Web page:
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Because he had Pocketbooks already, and this was a
time when there was almost a monopoly in the paperback field.
Grosset was the hardbound reprinter, and we were afraid that
if one firm had this--Grosset the hardbound reprinter,
Pocketbooks the paperback reprinter--he had a straight line.
He could go to an author and give him the whole works. In
other words, we would not be able to compete on equal terms.
Is this the way that everyone felt that joined?
None of us quite trusted this outfit. We didn't like
the way it was doing business. Pocketbooks had almost a
monopoly and could dictate exactly what they would pay us.
The royalty that was paid by the paperback houses in those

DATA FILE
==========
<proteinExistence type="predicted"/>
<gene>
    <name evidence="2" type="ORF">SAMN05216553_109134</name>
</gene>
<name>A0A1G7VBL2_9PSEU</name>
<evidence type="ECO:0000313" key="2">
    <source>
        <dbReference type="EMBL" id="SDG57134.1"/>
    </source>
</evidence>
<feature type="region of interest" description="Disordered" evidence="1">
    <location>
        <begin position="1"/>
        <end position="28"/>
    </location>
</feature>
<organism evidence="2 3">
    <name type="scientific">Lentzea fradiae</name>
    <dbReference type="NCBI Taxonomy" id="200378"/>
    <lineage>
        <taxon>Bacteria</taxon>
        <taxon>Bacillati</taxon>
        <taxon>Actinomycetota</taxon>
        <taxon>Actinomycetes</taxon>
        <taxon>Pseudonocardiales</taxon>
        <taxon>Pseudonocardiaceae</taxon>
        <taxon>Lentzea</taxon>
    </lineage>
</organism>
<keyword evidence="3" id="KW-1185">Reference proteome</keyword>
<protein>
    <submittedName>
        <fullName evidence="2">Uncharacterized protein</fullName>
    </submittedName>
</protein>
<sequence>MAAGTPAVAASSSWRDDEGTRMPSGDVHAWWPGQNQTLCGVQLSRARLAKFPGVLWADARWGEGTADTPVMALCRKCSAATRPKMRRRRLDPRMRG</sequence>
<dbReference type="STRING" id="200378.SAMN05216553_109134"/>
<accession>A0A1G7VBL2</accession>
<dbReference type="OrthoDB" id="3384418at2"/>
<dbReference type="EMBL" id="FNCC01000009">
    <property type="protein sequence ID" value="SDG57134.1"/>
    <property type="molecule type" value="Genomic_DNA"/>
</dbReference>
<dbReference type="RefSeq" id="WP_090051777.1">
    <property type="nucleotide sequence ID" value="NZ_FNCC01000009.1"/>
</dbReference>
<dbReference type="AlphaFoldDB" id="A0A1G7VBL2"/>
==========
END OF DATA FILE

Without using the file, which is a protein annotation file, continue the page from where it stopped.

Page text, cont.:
days, which had been set by Pocketbooks, was an absolute
disgrace. They paid a cent a copy on a twenty-five cent
book for the first hundred-and-fifty thousand copies and
then a cent and a half. That's a royalty of four per cent,
and six per cent after 150,000 copies.
When we started Bantam, I must say that we used the
same royalty rate. At each meeting I would say, “This is a
disgrace. We are cheating the authors. We're hoodwinking
the original publishers who make deals like this. It's an
outrage.” When I would start this...
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